Egypt Culture

Egypt’s culture and customs are truly the perfect fusion of many of the other cultures and traditions. Here traditions introduced by pharaohs is as prevalent as the tribal cultures like the nomadic Bedouin, and even the customs of invaders can be seen present amidst modern Egypt.

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Egypt is a melting pot, where multiple cultures and ethnic traditions have created a new concept of living and a mentality that embraces new and advanced thinking that creates a liberal ambiance all around.

This is on display in Egyptians’ friendly behavior toward foreigners and tourists. If asked, the people of Egypt will always share their service and enthusiasm with the people whom hardly they know. In Egypt, with its excellent travel attractions and cultural ambiance, the smiling faces of the locales are an added charm. These simple interactions can be the best part of the visit to Egypt and will remain with you as a memory forever. The Egyptian culture immerses you into the traditions, languages, historic civilizations of ancient kingdoms.


For almost 13 centuries Arabic has been the written and spoken language of Egypt. Before the Arab invasion, Coptic, the language descended from ancient Egyptian Hieratic, was the language of both religious and everyday life for the mass of the population; by the 12th century, however, it had been totally replaced by Arabic, continuing only as a liturgical language. Arabic has become the language of both the Egyptian Christian and Muslim. The written form of the Arabic language, in grammar and syntax, has remained substantially unchanged since the 7th century. In other ways, however, the written language has changed the modern forms of style, word sequence, and phraseology are simpler and more flexible than in classical Arabic and are often directly derivative of English or French.


While Christianity was the main religion in Egypt between the Fourth and Sixth Centuries it now only makes up about ten percent of the population. Islam is the most practiced religion of Egyptians and governs their personal, political, economic and legal lives. Among certain obligations for Muslims are to pray five times a day –  at dawn, noon, afternoon, sunset, and evening. The exact time is listed in the local newspaper each day. Friday is the Muslim holy day. Everything is closed, many companies also close on Thursday, making the weekend Thursday and Friday. During the holy month of Ramadan, all Muslims must fast from dawn to dusk and are only permitted to work six hours per day. Fasting includes no eating, drinking, cigarette smoking, or gum chewing. Each night at sunset, families, and friends gather together to celebrate the breaking of the fast. The festivities often continue well into the night. In general, things happen more slowly during Ramadan with many businesses operate on a reduced schedule. Shops may be open and closed at unusual times so it’s important to adjust accordingly if you plan to visit during that time.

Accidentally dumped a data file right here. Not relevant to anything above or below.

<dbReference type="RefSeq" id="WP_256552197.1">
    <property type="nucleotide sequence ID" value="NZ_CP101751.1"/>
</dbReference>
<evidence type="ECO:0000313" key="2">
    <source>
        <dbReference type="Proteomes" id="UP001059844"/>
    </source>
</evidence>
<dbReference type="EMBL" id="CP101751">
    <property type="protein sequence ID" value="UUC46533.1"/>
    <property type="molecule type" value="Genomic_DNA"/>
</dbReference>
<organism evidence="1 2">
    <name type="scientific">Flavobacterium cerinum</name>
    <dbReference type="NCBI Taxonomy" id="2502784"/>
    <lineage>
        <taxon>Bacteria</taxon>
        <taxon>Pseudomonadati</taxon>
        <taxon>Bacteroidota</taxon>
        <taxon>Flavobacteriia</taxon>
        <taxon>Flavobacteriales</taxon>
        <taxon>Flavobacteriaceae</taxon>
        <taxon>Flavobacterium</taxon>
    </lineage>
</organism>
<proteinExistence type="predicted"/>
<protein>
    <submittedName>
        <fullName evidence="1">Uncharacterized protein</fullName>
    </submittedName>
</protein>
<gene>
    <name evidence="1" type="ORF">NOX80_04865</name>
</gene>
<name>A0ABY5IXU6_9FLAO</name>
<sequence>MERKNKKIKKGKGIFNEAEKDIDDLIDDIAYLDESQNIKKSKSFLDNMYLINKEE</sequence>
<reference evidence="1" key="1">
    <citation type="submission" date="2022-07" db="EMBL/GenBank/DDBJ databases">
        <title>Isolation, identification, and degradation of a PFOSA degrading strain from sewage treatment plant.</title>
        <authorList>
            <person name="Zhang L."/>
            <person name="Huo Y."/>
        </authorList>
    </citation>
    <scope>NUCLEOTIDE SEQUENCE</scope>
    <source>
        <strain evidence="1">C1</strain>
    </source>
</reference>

The Egyptians were one of the first major civilizations to have consistent stylised design elements in art and architecture. The wall paintings done in the service of the Pharaohs followed a rigid code of visual rules and meanings. Egyptian civilization is renowned for its colossal pyramids, colonnades, and monumental tombs. While modern and contemporary Egyptian art can be as diverse as any works in the world art scene.

Egypt’s media and arts industry has continued to flourish since the late nineteenth century. Today with more than thirty satellite channels and over one hundred motion pictures produced each year. Cairo has long been known as the “Hollywood of the Middle East”. The Cairo International Film Festival has been rated as one of 11 festivals with a top class rating worldwide by the International Federation of Film Producers’ Associations.

Egypt is one of the boldest countries in the middle east in the music industry. The new rising talents are taking over as they mix different genres of many different cultures. Western elements of rock and metal are prevailing widely in Egypt now, as much as  pop, jazz and indigenous folk music all blended with Mediterranean, African, Asian elements.

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